Astraltune: World's First Portable Tape Deck

Astraltune: World's First Portable Tape Deck

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Astraltune: World's First Portable Tape Deck

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Astraltune

Long before the Sony Walkman, portable CD players and the iPod there was Astraltune. Aimed primarily at skiers who wanted to listen to music on the slopes, the device debuted on September 1, 1975 and was immediately adopted by the Freestyle skiers – especially those who needed to choreograph their ballet routines to music.

So what exactly was the Astraltune Stereopack? On the company’s Trademark application, it is described as “a portable stereophonic tape deck, headphones and battery sold as a unit and mounted in a pack.” This description is pretty accurate. Basically, the Astraltune was an automotive-style stereo cassette deck, mounted in a hard plastic case along with an array of five General Electric NI-CAD rechargeable batteries. The deck slid into a padded nylon pack, which had two shoulder straps and a waist strap and was meant to be worn against your chest. A velcro flap covered the top of the pack, which when opened gave access to the cassette door, eject/fast-forward buttons, and the volume, tone and balance controls. The orange Sennheiser headphones supplied with the unit were meant to hang below the neck, rather than over the top of the head as with most headphones of the time. The headphones connected to the deck via a 1/4-inch headphone jack at the base of the deck. The whole unit weighed in at about 3.5 pounds, and measures about 8 inches tall, 5 inches wide, and 3 inches thick. The batteries could power the unit for about 5 hours.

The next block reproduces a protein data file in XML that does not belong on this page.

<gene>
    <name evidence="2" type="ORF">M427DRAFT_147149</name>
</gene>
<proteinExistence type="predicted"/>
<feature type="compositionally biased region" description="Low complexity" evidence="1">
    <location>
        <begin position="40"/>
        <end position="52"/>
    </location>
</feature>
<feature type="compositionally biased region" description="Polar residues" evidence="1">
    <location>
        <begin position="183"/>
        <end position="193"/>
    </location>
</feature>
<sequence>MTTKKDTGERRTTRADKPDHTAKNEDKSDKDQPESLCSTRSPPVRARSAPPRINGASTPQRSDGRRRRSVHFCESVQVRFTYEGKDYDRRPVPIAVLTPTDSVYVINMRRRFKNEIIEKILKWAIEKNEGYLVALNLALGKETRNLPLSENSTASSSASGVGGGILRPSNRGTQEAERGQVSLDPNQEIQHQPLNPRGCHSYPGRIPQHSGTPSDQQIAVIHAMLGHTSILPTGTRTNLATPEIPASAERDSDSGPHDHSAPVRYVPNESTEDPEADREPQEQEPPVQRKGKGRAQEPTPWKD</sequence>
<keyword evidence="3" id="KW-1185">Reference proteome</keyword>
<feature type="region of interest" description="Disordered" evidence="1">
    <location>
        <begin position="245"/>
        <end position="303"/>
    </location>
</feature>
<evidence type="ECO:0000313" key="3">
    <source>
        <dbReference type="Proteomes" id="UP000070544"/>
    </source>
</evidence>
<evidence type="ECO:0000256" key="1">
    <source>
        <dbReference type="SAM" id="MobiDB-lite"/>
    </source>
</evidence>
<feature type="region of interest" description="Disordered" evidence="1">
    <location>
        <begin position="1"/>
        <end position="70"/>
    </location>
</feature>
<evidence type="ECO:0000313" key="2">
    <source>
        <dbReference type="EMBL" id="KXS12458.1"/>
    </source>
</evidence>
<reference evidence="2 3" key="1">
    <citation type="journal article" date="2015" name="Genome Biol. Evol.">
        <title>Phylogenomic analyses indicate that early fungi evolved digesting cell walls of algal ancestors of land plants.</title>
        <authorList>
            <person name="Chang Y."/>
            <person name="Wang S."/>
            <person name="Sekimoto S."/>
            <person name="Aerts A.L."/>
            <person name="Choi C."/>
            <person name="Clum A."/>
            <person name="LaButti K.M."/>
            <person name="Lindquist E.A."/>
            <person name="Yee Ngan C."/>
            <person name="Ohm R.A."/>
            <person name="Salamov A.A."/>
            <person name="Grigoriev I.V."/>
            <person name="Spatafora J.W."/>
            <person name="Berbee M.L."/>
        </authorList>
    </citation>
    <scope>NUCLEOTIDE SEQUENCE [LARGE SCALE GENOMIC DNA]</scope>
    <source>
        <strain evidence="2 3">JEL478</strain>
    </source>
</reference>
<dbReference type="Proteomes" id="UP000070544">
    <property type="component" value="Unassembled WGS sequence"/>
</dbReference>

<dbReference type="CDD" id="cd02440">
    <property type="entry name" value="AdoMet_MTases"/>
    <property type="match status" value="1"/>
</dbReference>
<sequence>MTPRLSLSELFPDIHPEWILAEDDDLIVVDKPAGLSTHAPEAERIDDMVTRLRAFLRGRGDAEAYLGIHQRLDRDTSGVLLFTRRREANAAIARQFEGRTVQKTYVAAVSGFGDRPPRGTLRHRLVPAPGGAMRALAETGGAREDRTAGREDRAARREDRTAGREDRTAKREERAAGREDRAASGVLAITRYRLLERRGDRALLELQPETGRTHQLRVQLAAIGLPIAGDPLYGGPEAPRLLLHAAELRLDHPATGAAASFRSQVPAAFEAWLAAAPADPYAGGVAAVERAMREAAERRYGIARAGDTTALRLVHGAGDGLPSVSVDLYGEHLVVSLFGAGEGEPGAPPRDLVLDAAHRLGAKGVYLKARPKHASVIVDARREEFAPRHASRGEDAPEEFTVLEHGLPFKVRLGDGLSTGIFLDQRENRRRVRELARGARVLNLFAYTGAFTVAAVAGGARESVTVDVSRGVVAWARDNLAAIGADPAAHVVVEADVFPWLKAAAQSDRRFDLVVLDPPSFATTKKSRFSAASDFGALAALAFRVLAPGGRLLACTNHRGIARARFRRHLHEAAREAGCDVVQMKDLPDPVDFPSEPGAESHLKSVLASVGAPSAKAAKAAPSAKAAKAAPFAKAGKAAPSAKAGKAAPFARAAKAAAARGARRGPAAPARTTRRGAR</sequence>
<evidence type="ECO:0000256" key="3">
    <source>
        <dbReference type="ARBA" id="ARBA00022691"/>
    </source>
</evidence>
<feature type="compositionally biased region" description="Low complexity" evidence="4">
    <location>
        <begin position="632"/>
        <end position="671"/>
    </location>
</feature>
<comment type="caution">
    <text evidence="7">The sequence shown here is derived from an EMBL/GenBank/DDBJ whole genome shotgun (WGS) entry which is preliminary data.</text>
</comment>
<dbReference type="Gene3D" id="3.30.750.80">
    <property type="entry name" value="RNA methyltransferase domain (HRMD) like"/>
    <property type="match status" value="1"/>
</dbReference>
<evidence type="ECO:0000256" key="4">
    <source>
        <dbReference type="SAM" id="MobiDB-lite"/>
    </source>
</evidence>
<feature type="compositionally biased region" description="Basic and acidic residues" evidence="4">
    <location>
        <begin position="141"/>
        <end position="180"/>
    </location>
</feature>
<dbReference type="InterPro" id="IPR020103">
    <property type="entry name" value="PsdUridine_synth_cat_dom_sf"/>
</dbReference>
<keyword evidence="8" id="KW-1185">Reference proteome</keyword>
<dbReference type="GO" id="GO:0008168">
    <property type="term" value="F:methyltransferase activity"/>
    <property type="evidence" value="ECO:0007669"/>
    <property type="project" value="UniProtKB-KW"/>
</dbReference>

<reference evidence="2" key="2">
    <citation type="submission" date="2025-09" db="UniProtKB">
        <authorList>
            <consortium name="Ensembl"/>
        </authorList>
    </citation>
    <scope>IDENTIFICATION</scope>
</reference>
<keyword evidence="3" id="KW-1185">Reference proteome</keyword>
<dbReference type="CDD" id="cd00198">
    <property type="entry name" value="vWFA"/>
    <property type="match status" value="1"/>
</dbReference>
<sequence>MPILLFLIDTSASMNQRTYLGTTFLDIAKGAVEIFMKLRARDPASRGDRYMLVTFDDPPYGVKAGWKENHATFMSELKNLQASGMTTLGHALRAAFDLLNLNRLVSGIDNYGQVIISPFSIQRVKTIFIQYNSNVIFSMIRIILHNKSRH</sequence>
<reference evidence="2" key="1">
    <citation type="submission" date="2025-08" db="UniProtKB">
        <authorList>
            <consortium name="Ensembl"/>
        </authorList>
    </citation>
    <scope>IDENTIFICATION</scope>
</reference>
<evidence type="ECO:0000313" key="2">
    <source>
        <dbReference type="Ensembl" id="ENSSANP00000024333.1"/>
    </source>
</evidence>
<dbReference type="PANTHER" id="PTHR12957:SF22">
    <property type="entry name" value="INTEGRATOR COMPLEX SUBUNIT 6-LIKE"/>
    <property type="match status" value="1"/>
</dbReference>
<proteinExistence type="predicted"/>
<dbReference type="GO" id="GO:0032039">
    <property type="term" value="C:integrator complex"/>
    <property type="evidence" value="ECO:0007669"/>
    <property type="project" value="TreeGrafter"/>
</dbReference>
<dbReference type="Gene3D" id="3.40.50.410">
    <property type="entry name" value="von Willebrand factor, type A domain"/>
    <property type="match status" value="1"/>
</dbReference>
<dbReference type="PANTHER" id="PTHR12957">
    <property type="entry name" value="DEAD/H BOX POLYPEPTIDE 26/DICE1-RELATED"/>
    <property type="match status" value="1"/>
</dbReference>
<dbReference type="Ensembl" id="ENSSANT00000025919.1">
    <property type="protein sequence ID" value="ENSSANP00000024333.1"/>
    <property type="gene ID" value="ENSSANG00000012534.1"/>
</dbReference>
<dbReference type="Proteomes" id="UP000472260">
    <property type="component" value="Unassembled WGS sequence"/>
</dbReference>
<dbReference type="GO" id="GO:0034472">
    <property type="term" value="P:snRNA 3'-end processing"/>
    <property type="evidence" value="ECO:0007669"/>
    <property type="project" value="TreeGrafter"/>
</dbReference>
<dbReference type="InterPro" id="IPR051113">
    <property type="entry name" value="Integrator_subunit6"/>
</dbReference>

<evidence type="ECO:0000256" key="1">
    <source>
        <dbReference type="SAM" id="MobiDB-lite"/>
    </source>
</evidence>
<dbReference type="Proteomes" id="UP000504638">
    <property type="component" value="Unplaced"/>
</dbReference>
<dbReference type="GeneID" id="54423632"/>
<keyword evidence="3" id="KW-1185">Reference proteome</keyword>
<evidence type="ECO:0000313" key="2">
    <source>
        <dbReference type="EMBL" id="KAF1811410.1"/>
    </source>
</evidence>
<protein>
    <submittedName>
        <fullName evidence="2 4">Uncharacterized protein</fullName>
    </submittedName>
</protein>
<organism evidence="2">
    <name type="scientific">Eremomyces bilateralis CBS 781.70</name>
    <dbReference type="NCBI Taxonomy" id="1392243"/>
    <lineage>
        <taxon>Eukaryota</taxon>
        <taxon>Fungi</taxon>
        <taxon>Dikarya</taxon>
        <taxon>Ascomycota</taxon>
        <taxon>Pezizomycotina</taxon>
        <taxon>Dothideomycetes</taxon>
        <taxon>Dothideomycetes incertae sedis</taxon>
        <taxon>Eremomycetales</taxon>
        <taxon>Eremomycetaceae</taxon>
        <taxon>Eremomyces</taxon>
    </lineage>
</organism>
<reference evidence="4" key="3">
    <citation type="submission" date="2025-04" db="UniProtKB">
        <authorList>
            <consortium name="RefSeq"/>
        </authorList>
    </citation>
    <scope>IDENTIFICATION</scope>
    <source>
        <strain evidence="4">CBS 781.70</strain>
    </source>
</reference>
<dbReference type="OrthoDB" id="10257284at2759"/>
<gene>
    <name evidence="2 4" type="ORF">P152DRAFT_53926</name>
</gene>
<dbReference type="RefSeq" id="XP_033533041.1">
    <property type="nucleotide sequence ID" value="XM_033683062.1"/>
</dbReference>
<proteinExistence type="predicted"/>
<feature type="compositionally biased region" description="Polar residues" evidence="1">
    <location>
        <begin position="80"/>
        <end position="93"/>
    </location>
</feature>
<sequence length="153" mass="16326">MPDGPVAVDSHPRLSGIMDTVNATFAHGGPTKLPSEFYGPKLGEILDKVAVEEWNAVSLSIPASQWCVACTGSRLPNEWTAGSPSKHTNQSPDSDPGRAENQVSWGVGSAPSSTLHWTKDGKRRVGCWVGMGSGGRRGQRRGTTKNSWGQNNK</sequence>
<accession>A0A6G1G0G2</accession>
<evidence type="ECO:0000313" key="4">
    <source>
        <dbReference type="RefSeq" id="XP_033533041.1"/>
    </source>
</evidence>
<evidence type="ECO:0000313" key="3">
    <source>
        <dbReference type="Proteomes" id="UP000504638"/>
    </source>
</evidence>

“Most people think Sony’s Walkman paved the way to hearing loss for a generation of teenagers, but the original portable music player actually pre-dated the Walkman by almost five years. The Astraltune Stereopack debuted in Reno, Nevada in 1975 and it was aimed at freestyle skiers who wanted to groove out to their favorite tunes while hitting the slopes. It was a bulky 3-pound unit worn in a sack mounted on the chest, but it was the first time you had a power source, a cassette player and a headphone output in the same unit. The story doesn’t have a happy end though – the inventor(s) never patented their invention and today very few people remember it; Sony went on to dominate the personal stereo market for well over 15 years.”- justabuzz

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